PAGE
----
If you are struggling with achieving one or more of these things, though, and are maybe stressed out about it, there’s not much in the video that’s actionable.

    Also, regarding the first observational study about people who didn’t think they could cope with stress dying sooner, she doesn’t really address the possibility that the subjects were just accurately assessing how well they could cope instead of it being a self-fulfilling prophecy situation.

    I did watch the video at 5:00 in the morning, though, so maybe I missed something – I’ll check it out again later.

    Reply
  5. Nate

    Todd,

    I just saw this article on hormesis, and thought you might be interested:

    http://www.nature.com/nrendo/journal/v8/n3/full/nrendo.2011.158.html

    Hormesis seems to be going more mainstream!

    Nate

    Reply
    • Todd

      Excellent article, Nate. It raises the very interesting issue of why some individuals appear to be resistant to diabetes in the fact of diabetes-promoting diet and lifestyle. And the answer appears to be an adaptive response based upon hormesis:

      …the defense response of pancreatic β cells must be capable of counteracting the damaging effects of metabolic and inflammatory stress. These factors become destructive and diabetes-promoting only when this protective mechanism fails. Diabetes-promoting, lifestyle-induced insults can, therefore, be overcome in a well-functioning individual by responses that counterbalance the damaging stimuli and restore normal metabolic functioning. A deficient capacity for upregulation of protective responses to diabetes-promoting lifestyle factors might be the underlying defect shared by persons with a propensity to develop T2DM, rather than a deficient basal level of anti-inflammatory, antioxidative or other protective mediators. Such defects in mounting protective responses might require challenge by appropriate stressors to become apparent….This response exhibits the characteristics of hormesis, a phenomenon originally described in toxicology whereby exposure of cells, tissues or organisms to low levels of toxin induces resistance to subsequent exposure with high toxin concentrations.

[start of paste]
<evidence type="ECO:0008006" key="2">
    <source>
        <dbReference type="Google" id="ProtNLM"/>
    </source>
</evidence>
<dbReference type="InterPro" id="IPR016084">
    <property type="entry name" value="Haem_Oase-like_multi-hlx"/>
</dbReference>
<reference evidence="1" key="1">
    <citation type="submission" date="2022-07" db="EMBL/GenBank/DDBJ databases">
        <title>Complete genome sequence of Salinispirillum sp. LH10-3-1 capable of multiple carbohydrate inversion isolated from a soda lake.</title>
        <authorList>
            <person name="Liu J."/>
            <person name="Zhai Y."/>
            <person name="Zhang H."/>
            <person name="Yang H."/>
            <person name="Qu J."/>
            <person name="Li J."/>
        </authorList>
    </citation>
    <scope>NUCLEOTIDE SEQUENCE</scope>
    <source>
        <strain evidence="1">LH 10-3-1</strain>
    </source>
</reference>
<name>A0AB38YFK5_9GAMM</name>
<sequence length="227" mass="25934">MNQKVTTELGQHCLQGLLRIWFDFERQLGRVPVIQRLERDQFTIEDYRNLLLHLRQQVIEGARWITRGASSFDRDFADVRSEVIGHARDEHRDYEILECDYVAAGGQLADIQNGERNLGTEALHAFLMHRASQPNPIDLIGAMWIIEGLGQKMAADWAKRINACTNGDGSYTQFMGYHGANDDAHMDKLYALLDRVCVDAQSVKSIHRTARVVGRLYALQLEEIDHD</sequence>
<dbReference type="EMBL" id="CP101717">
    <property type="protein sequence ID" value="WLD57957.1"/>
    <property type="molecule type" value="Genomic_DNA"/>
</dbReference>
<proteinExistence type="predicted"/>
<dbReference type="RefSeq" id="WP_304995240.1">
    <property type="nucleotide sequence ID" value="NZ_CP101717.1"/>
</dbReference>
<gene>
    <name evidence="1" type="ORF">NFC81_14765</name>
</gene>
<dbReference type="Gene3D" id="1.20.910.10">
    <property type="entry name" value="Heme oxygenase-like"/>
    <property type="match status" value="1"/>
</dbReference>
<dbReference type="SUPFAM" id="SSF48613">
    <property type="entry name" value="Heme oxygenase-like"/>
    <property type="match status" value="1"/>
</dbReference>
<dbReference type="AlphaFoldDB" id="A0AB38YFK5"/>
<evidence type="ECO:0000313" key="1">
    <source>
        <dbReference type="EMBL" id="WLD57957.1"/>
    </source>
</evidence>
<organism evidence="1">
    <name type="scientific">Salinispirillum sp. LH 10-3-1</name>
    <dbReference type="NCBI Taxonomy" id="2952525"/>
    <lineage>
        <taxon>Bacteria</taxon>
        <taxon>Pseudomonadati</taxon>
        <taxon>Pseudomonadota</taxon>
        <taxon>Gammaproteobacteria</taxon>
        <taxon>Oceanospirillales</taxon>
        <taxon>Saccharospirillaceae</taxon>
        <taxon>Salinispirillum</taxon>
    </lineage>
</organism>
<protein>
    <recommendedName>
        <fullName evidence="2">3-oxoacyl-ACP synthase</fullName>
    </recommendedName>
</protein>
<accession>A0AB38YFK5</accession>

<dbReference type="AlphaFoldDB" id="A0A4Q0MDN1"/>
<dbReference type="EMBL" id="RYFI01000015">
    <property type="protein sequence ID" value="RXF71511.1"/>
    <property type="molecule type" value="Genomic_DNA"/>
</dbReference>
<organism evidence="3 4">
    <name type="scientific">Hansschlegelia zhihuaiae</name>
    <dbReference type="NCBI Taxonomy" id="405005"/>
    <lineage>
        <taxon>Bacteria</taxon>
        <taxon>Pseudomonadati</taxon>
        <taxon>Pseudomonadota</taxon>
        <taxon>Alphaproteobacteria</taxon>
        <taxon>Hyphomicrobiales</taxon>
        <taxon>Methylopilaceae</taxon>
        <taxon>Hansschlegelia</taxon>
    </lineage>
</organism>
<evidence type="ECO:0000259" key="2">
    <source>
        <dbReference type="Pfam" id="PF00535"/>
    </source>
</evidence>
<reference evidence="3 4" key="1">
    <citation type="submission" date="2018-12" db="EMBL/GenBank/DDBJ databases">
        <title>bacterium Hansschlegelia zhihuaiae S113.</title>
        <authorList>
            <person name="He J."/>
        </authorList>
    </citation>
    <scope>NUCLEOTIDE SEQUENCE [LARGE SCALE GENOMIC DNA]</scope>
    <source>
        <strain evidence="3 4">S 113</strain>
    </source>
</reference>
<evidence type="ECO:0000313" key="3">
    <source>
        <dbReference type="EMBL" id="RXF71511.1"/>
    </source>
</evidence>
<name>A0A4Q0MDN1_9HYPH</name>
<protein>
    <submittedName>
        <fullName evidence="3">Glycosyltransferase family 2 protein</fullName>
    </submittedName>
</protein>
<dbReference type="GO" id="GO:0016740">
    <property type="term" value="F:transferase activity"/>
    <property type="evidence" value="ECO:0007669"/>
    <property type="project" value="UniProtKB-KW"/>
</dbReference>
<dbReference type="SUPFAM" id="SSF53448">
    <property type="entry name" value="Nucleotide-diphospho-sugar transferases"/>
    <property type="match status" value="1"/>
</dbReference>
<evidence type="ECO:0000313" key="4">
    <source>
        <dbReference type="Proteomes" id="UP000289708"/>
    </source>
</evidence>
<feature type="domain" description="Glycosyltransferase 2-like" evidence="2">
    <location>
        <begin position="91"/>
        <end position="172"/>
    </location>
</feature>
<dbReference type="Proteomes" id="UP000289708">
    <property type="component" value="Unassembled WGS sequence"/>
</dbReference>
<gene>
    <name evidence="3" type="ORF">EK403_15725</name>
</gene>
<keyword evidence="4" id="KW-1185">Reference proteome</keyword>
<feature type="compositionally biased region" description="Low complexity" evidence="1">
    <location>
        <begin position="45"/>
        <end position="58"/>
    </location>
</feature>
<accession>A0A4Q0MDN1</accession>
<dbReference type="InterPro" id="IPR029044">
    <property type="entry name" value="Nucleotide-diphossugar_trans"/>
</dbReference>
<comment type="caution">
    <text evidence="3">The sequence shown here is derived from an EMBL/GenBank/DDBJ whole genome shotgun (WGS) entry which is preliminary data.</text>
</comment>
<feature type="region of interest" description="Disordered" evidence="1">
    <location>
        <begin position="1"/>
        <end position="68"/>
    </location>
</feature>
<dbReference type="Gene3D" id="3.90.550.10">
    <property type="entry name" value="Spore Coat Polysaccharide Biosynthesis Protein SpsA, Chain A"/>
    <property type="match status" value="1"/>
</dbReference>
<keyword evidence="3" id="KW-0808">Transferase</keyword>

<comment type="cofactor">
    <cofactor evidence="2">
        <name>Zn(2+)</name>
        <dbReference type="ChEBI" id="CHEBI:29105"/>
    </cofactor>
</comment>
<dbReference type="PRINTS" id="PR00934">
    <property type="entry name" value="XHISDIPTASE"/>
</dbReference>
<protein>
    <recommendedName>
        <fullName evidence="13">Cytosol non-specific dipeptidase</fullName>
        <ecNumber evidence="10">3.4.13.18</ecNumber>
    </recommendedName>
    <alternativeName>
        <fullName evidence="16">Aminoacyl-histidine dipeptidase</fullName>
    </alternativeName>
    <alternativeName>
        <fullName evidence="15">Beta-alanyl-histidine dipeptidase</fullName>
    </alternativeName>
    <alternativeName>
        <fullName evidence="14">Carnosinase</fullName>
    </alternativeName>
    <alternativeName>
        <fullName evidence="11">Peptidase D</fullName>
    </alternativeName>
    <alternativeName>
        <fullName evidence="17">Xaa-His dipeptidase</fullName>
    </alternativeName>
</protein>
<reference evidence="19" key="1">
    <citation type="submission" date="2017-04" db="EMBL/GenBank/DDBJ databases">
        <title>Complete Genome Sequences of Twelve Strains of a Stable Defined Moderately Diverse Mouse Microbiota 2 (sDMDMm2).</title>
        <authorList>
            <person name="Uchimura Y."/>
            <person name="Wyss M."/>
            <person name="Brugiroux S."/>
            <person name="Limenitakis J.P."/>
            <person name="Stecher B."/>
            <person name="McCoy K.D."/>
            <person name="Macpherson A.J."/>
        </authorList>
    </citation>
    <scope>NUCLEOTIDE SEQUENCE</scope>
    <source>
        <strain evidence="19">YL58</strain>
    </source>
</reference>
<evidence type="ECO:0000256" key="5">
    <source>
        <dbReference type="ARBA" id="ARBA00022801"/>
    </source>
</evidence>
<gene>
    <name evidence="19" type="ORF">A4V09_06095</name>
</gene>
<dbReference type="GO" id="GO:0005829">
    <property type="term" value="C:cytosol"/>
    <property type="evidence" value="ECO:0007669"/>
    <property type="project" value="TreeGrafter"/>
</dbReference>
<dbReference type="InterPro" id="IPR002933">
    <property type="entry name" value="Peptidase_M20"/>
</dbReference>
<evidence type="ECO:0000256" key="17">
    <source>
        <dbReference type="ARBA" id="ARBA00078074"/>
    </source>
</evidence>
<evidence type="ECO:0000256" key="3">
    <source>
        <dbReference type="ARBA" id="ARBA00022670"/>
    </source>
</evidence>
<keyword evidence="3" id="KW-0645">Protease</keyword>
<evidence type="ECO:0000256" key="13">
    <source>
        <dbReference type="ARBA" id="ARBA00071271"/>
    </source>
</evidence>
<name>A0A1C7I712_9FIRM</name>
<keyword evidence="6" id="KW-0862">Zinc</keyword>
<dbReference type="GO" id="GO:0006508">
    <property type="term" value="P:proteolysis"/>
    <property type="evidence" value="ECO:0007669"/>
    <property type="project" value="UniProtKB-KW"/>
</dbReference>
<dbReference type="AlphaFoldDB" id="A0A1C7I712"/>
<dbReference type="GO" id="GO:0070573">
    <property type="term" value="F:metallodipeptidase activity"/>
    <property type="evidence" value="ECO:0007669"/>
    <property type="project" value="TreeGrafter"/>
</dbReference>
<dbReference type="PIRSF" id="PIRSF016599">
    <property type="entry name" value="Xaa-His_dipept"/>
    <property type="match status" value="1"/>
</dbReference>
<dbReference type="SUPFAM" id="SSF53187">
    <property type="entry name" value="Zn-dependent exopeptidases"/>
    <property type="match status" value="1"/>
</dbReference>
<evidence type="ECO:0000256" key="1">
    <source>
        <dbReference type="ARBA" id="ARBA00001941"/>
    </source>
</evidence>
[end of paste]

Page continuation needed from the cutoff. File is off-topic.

You’ve given me a great lead for further investigation. I’m going to look at this in some depth. While I’m generally “pro-Paleo”, there is one issue on which I diverge from most in the Paleo community, namely their strong aversion to consuming even a modest amount of “neolithic” foods — sugars, grains, legumes — based on their content of toxins and “anti-nutrients”. While I agree that an excessive consumption of these foods is problematic, I’ve always felt that consuming such foods in modest or intermittent amounts could have hormetic benefits, and might promote adaptive resilience. This article provides some evidence in that direction.

      Thanks for sharing it!

      Todd

      Reply
  6. Tim

    Todd,

    Have you considered applying to be a speaker at the TED Conference? A quick search on the website showed no presentations on Hormesis, and the concept seems right up their alley. I think it would be a great platform to spread the word, and I doubt there is a more qualified presenter than you.

    http://www.ted.com/nominate/speaker

    Reply
    • Todd

      Tim,

      Thanks for the kind words. No, I haven’t thought of nominating myself, but I wouldn’t resist being nominated or invited by others. I’ve spoken at the Ancestral Health Symposium and I’ve enjoyed participating in a number of podcasts and interviews.

      Todd

      Reply
  7. The final study she mentions fails to account for the possibility that people who spend more time helping out their friends could be a casual affect of something that has a more obvious affect on their longevity. For example, let us say that wealthier people spend more time helping out their friends. Wealthier people may also live longer to to better healthcare. The study is not completely conclusive.

    Reply